Serbia has established macro-fiscal stability in the previous period, so a solid fiscal surplus will be realised in 2018. However, from the perspective of stimulating economic growth while maintaining the sustainability of public finances, leading a policy of a mild fiscal deficit, ranging from 0.5 to one per cent of GDP, would be justifiable. This means that there currently exists significant fiscal space of around one per cent of GDP, i.e. over 300 million euros annually, which should be used primarily for a more noticeable and lasting increase in public investments and for reducing the tax burden, given that research shows that such a fiscal stimulus would have a significantly higher positive effect than, for example, a more significant increase in salaries and pensions.
Although the majority of taxes in Serbia are, in terms of level, close to or below the European average, and also the taxation average of Central and Eastern European countries, it has been assessed that the focus in reducing the tax burden should be on the fiscal burden placed on earnings, in order for the tax reform to have a positive impact on the economy’s international competitiveness and reducing the grey economy. The way fiscal burdens are reduced depends on the goals to be pursued. If the goal is primarily to unburden the economy, it could be adequate to conduct a linear reduction in the rate of tax or contributions. If, however, the goal of tax reform is to impact on reducing income inequality, then fiscal easing could be carried out through a more noticeable increase in the amount of the non-taxable part of earnings. Reducing fiscal burdens could in some cases, such as occupations that are in high demand, lead to the growth of net earnings among employees, while with some professions, such as those in which there is a large number of unemployed, reducing the fiscal burden would lead to a drop in costs for the employer, without a direct impact on the position of employees, but with an indirect positive effect on future growth in labour market demand.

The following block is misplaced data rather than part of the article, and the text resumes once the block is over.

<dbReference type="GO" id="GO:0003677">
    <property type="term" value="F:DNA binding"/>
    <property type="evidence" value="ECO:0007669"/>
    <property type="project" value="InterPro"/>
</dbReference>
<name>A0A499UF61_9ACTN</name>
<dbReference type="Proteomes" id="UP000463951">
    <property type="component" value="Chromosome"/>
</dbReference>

The Way Fiscal Burdens Are Reduced Depends On The Goals To Be Pursued. If The Goal Is Primarily To Unburden The Economy, It Could Be Adequate To Conduct A Linear Reduction In The Rate Of Tax Or Contributions
In addition to reducing fiscal burdens, strengthening the competitiveness of the domestic economy also requires work on reducing the space for tax avoidance (e.g. through abuse of the rules on lump-sum taxation payments for entrepreneurs), and improving predictability through a clear and unambiguous formulation of the rules of taxation by legislators, and their consistent interpretation and application on the part of the Tax Administration.